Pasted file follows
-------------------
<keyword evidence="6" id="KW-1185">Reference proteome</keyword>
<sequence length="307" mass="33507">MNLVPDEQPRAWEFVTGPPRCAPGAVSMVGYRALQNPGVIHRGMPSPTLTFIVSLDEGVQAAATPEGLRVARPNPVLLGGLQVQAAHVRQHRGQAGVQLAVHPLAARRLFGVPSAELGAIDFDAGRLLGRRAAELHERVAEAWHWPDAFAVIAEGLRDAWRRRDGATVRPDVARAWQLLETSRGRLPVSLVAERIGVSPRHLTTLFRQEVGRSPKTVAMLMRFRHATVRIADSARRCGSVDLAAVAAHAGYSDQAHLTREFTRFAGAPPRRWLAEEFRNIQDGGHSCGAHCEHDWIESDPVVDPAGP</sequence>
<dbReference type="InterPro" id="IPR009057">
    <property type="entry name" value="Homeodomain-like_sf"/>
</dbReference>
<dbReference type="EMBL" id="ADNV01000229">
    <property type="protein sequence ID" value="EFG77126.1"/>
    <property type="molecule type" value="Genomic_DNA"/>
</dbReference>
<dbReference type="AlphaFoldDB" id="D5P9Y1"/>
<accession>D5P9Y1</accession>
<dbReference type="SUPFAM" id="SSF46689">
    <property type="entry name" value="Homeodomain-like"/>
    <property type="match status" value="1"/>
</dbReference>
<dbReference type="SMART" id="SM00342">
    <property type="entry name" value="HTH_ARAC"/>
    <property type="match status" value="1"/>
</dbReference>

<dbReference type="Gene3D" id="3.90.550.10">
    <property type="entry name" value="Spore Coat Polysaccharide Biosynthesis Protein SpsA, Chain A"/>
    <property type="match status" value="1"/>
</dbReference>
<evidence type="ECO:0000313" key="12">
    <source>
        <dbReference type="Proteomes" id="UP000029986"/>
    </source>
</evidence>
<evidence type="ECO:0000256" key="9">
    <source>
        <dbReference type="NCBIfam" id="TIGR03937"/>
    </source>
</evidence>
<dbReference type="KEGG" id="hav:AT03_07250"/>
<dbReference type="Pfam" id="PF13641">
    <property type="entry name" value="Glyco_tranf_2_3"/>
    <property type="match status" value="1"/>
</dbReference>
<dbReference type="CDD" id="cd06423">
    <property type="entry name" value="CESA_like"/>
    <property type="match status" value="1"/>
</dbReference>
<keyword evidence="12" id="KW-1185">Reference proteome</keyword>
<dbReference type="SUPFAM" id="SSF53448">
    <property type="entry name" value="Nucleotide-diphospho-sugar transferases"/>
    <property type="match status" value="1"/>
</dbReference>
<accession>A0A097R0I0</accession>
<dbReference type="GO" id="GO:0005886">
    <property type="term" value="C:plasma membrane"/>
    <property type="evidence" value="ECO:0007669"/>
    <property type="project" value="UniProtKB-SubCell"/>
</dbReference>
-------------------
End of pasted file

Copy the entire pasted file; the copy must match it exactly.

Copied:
<keyword evidence="6" id="KW-1185">Reference proteome</keyword>
<sequence length="307" mass="33507">MNLVPDEQPRAWEFVTGPPRCAPGAVSMVGYRALQNPGVIHRGMPSPTLTFIVSLDEGVQAAATPEGLRVARPNPVLLGGLQVQAAHVRQHRGQAGVQLAVHPLAARRLFGVPSAELGAIDFDAGRLLGRRAAELHERVAEAWHWPDAFAVIAEGLRDAWRRRDGATVRPDVARAWQLLETSRGRLPVSLVAERIGVSPRHLTTLFRQEVGRSPKTVAMLMRFRHATVRIADSARRCGSVDLAAVAAHAGYSDQAHLTREFTRFAGAPPRRWLAEEFRNIQDGGHSCGAHCEHDWIESDPVVDPAGP</sequence>
<dbReference type="InterPro" id="IPR009057">
    <property type="entry name" value="Homeodomain-like_sf"/>
</dbReference>
<dbReference type="EMBL" id="ADNV01000229">
    <property type="protein sequence ID" value="EFG77126.1"/>
    <property type="molecule type" value="Genomic_DNA"/>
</dbReference>
<dbReference type="AlphaFoldDB" id="D5P9Y1"/>
<accession>D5P9Y1</accession>
<dbReference type="SUPFAM" id="SSF46689">
    <property type="entry name" value="Homeodomain-like"/>
    <property type="match status" value="1"/>
</dbReference>
<dbReference type="SMART" id="SM00342">
    <property type="entry name" value="HTH_ARAC"/>
    <property type="match status" value="1"/>
</dbReference>

<dbReference type="Gene3D" id="3.90.550.10">
    <property type="entry name" value="Spore Coat Polysaccharide Biosynthesis Protein SpsA, Chain A"/>
    <property type="match status" value="1"/>
</dbReference>
<evidence type="ECO:0000313" key="12">
    <source>
        <dbReference type="Proteomes" id="UP000029986"/>
    </source>
</evidence>
<evidence type="ECO:0000256" key="9">
    <source>
        <dbReference type="NCBIfam" id="TIGR03937"/>
    </source>
</evidence>
<dbReference type="KEGG" id="hav:AT03_07250"/>
<dbReference type="Pfam" id="PF13641">
    <property type="entry name" value="Glyco_tranf_2_3"/>
    <property type="match status" value="1"/>
</dbReference>
<dbReference type="CDD" id="cd06423">
    <property type="entry name" value="CESA_like"/>
    <property type="match status" value="1"/>
</dbReference>
<keyword evidence="12" id="KW-1185">Reference proteome</keyword>
<dbReference type="SUPFAM" id="SSF53448">
    <property type="entry name" value="Nucleotide-diphospho-sugar transferases"/>
    <property type="match status" value="1"/>
</dbReference>
<accession>A0A097R0I0</accession>
<dbReference type="GO" id="GO:0005886">
    <property type="term" value="C:plasma membrane"/>
    <property type="evidence" value="ECO:0007669"/>
    <property type="project" value="UniProtKB-SubCell"/>
</dbReference>